German media has dubbed 2021 "the super election year," as politicians and voters in Germany are preparing for an election in September which might change the country's political landscape more than any of the previous ones.
Whatever the outcome, Germany will have a new chancellor. Chancellor Angela Merkel of the Christian Democratic Union (CDU) had announced in 2018 that she would not run for office again after four consecutive terms.
Being in office for 16 years, Merkel will be one of the longest-serving chancellors -- on a par with Helmut Kohl, who led Germany into reunification in 1990.
Traditionally, only the Social Democratic Party (SPD) has challenged the CDU's claim to the chancellorship. However, the SPD has been continually losing ground in the last national elections and even lost its position as Germany's second-largest political power to the Green Party.
The Greens' upswing is inextricably linked to the SPD's poor election results as illustrated by the 2019 European Parliament elections. Most people who changed their vote to the Greens were former SPD supporters.
Polls Point To New Gov't Coalition With Greens
Merkel's governing conservative union, consisting of CDU and Christian Social Union in Bavaria (CSU), is currently looking at 33 percent of votes and would thus confirm its role as Germany's largest party after the upcoming federal election. Coalition partner SPD would only reach 16 percent, according to the latest Deutschlandtrend poll by Infratest dimap on behalf of public broadcaster ARD.
However, as the senior coalition partner in the current government, the CDU/CSU position is anything but secure until the election. Its handling of the Covid-19 crisis, in particular, could be a stumbling block on the road to the federal election. With every day that the ongoing lockdown determines people's lives, criticism in Germany is getting louder.
"Although there is still a majority in favor of the federal government's Covid-19 strategy, a growing number of people are starting to question whether it is adequate," Michael Mertes, a polling expert at Infratest dimap, told Xinhua on Friday, warning that this could cause further voter migration to parties outside the wider political center or to the non-voter camp.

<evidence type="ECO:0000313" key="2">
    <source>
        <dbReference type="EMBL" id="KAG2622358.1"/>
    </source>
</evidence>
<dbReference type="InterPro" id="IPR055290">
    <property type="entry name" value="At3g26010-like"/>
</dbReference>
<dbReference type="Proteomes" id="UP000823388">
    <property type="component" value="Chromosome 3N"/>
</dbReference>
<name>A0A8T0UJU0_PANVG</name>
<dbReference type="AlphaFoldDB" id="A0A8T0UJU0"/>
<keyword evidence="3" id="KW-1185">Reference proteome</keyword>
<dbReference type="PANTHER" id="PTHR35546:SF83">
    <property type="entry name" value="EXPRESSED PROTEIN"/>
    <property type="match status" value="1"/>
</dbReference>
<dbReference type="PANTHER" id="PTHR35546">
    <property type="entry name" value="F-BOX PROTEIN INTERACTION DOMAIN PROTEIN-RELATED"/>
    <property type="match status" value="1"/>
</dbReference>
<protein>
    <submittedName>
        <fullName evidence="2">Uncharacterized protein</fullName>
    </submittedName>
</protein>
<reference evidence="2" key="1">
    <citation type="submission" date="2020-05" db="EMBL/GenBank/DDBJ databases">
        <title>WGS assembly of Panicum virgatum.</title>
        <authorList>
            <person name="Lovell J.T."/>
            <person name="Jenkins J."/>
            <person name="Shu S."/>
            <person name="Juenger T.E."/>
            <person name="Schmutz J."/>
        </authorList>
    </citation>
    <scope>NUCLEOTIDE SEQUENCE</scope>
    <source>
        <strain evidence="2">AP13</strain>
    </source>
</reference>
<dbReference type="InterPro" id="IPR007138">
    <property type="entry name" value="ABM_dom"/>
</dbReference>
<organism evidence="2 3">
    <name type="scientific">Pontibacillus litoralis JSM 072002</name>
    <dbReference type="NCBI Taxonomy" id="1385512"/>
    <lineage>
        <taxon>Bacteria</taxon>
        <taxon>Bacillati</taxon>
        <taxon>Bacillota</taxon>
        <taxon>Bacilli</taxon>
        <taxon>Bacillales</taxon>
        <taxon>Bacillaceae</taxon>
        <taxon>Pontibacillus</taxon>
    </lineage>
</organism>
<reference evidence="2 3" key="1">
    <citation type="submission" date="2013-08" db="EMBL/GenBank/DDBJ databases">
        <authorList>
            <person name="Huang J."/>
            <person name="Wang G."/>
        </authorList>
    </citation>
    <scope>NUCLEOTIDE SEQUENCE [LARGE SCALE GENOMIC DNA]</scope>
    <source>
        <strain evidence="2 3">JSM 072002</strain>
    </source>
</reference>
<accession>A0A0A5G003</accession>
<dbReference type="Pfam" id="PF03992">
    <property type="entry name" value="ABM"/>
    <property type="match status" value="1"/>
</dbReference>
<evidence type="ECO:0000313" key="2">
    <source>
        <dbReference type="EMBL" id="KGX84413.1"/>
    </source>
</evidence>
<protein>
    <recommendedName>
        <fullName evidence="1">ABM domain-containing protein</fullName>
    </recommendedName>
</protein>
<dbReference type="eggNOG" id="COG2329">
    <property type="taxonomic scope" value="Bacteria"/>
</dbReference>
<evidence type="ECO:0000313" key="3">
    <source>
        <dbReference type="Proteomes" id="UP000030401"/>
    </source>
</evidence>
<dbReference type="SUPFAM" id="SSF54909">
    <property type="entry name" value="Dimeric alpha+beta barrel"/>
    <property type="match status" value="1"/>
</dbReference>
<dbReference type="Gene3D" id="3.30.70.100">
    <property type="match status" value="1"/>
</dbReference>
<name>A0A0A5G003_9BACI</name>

The Greens won 20 percent of votes in the latest Deutschlandtrend survey, more than double the votes they garnered in the 2017 federal election. Growing public concern for environmental issues and climate change, particularly among younger Germans, is clearly reflected in the polls.
A renewed CDU/CSU chancellorship seems inevitable at the moment, most likely in coalition with the Green party, which has repeatedly emphasized its claim to be part of the next government. The two parties together would receive a necessary majority of 53 percent.
A Green German Chancellor?
"It's about making the unimaginable possible, even as an underdog," Annalena Baerbock, one of the two Green Party leaders, said recently. Winfried Kretschmann, Green minister-president of the state of Baden-Wuerttemberg, even expressed higher aspirations. "We want to provide the chancellor ourselves," Kretschmann told the newspaper Der Tagesspiegel (The Daily Mirror).
The so-called grand coalition between the CDU/CSU and SPD is not forecasted to get enough votes to continue. Perhaps even more importantly, the junior partner SPD made clear that it's not looking for an extension of the coalition.
"No one wants a continuation of the current coalition after 2021, not the people, not the CDU/CSU -- and we Social Democrats certainly don't want one," stressed SPD party leader and the country's Finance Minister Olaf Scholz way back in 2019.
The CDU/CSU has not yet decided who will run for chancellor. If German voters had their way, Markus Soeder, minister-president of Bavaria and head of the CSU, would win the race against CDU leader Armin Laschet.
More than half of German voters deem Soeder the most suitable candidate for chancellor, according to a recent survey by Politbarometer on behalf of public broadcaster ZDF. Soeder's firm stance during the Covid-19 crisis in Germany has won him much public support.